Rain Detector Electronic Circuit Diagram

Rain Detector Electronic Circuit Diagram

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On: 13 Jun, 2016

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Category: Alarm

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How to build Rain Detector

This rain detector will give you a heads-up the instant it starts to rain, hopefully giving you time to close windows and bring in possessions. The battery-powered circuit draws virtually no curr...

How to build Rain Detector

This rain detector will give you a heads-up the instant it starts to rain, hopefully giving you time to close windows and bring in possessions. The battery-powered circuit draws virtually no current when the sensor is dry and the current consumption is low when the buzzer is activated so a couple of AA cells will last a long time. Alternately, a molded power supply with a simple voltage regulator to drop the voltage to 3 volts could be used. The circuit is basically a handy flasher circuit that operates well on only 3 volts using ordinary silicon transistors. When the circuit is triggered, the buzzer is pulsed about once per second for a very short time, giving it a "dripping water" sound which seems appropriate. A slower, longer beep may be had by increasing the 1 uF capacitor. The 10 k resistor may be increased for a longer beep time without decreasing the beep rate but at some point the circuit will cease to function properly, depending on the gain of the transistors.

rain detector 1.gif

Parts Considerations:

Just about any transistors will work but if you choose to use older, low gain transistors in metal cans just because they are so good looking (like I did), it might be best to try a 4.7 k and 2.2 uF in place of the 10 k and 1 uF. (I had no trouble with a 2N2222 and 2N2906 with the values shown but those are modern types.)


The resistors are not critical at all and any type or size should work fine and reasonable close values are OK although the values shown are quite common.


The 1uF capacitor may be just about any type, with a 16 volt aluminum electrolytic being the most likely choice. The capacitor will see about 1/2 volt reverse bias at times so a 10 volt or higher tantalum capacitor is a better choice; they can handle about 10% of their rating in reverse. A non-polar ceramic capacitor is also a good choice but don't hesitate to use a cheap electrolytic since there is a large resistor in series limiting the reverse current and this isn't exactly a deep space probe!


The 0.1uF is not critical at all and my circuit works just fine without it. It is there in case the buzzer's noise tended to retrigger the circuit.
The switch is any single-pole, single-throw type. My switch, grabbed from the surplus bin, has an unnecessary spring-loaded momentary position, too. I wired it to supply power to the circuit in both positions with the idea that the "test" position is for determining if the sensor has dried sufficiently to turn the circuit back on. Just an excuse to use the switch!


The batteries are just AA alkaline cells with wires directly soldered to the ends for connections. Directly soldering to a battery is a delicate process and I recommend a battery holder for the less experienced solderer. You must make the joint very quickly or the battery will be damaged! Don't dwell on it!
The buzzer is a 1.5 to 3 volt, 15 mA "mini buzzer" purchased at Radio Shack.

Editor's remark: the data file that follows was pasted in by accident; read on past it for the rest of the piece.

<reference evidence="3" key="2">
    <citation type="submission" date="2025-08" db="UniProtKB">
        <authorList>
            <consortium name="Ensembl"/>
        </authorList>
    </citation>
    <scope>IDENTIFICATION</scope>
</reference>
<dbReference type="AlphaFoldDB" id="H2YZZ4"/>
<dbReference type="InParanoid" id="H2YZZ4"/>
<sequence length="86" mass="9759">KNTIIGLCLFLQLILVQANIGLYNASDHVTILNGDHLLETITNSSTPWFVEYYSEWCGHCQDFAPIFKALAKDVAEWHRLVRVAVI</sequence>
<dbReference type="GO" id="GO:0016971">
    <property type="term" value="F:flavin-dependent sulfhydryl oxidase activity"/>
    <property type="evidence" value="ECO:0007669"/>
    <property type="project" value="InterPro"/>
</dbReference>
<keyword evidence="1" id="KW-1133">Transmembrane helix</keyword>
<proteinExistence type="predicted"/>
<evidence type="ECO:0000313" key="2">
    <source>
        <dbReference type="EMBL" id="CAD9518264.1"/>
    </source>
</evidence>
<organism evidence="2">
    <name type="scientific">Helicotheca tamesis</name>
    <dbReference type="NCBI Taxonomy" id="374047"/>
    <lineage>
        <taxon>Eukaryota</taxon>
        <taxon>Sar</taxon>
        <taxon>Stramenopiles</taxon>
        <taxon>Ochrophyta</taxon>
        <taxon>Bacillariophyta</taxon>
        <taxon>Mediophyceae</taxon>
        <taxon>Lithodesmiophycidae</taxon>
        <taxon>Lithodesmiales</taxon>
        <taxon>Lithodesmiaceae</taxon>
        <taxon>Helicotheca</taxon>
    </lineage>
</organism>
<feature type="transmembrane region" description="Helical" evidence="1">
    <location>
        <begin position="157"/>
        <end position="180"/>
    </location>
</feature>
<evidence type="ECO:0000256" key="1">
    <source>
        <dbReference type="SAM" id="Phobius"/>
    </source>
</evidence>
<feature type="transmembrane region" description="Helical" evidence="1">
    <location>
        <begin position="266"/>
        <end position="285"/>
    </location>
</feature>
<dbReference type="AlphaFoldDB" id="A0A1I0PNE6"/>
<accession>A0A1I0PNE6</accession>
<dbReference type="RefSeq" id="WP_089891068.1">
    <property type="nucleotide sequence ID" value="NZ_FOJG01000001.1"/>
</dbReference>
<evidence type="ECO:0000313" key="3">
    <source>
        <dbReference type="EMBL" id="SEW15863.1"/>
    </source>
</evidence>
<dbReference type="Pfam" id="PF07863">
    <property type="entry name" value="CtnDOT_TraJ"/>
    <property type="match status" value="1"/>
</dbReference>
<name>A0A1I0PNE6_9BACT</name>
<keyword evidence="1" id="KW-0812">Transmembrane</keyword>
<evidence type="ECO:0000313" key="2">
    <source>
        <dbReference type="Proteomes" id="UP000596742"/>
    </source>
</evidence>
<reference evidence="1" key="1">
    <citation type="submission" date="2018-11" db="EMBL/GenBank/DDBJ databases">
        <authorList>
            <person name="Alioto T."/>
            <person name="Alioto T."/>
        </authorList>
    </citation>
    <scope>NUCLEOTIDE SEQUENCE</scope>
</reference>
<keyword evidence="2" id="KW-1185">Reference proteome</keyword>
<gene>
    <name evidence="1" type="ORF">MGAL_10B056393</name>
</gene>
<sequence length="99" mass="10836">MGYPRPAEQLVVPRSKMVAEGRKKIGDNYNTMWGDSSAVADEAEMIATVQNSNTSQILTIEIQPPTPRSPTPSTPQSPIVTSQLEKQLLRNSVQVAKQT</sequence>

The copper-plated nails are available at most hardware stores. Mine are 1.4 mm x 19 mm (3/4").

The circuit is built on perforated circuit board and mounted in a little plastic box:

rain detector 2.jpg

Neither the construction or the components are critical but I do recommend a connector for the sensor to make it easy to work on the box. I used an ordinary 1/8" earphone style connector.

The rain sensor may be built any number of ways and is simply two conductors that are bridged by the rain water. A simple sensor is shown below. Two conductors of bare copper wire are woven through the holes so that the conductors are near each other but do not come into contact. Notice the holes each conductor uses are staggered so the loops underneath miss each other. Ordinary phone cable is used to connect to the electronics.

rain detector 3.jpg

The sensor above will last a reasonable length of time but a more permanent design is shown below:

rain detector 4.jpg

rain detector 5.jpg

This probe will cost at least 6 cents! It consists of a penny and nickel sandwiched together with a plastic insulator in the middle. Rain drops bridge the gap between the coins, triggering the circuit. The unit is quite weatherproof and should last for years. Here's how to make it:

First, drill a small hole in the center of a penny just big enough for a copper plated nail to pass through. Solder the head of the nail to the penny with a complete fillet to seal out the rain. Now find a fairly thin sheet of plastic slightly bigger than the penny. Possible sources include the lid from a drink bottle or a lid from a peanut jar. I used a flat section of plastic from a bubble packaged product. (My particular choice was quite thin and the sensor takes a long time to dry out. ) Coat the plastic with spray adhesive and push the nail through, gluing the plastic to the underside of the penny. Once the glue has dried, use scissors to carefully trim the plastic flush with the penny. The goal is to form an insulating washer the exact size of the penny. Now drill a larger hole in the center of a nickel, perhaps 1/4". Wrap the nail with tape to mask it and spray the exposed face of the plastic washer with glue. Stick the nail through the nickel to make a penny, washer, nickel sandwich. Position the penny right in the center of the nickel and let the glue dry.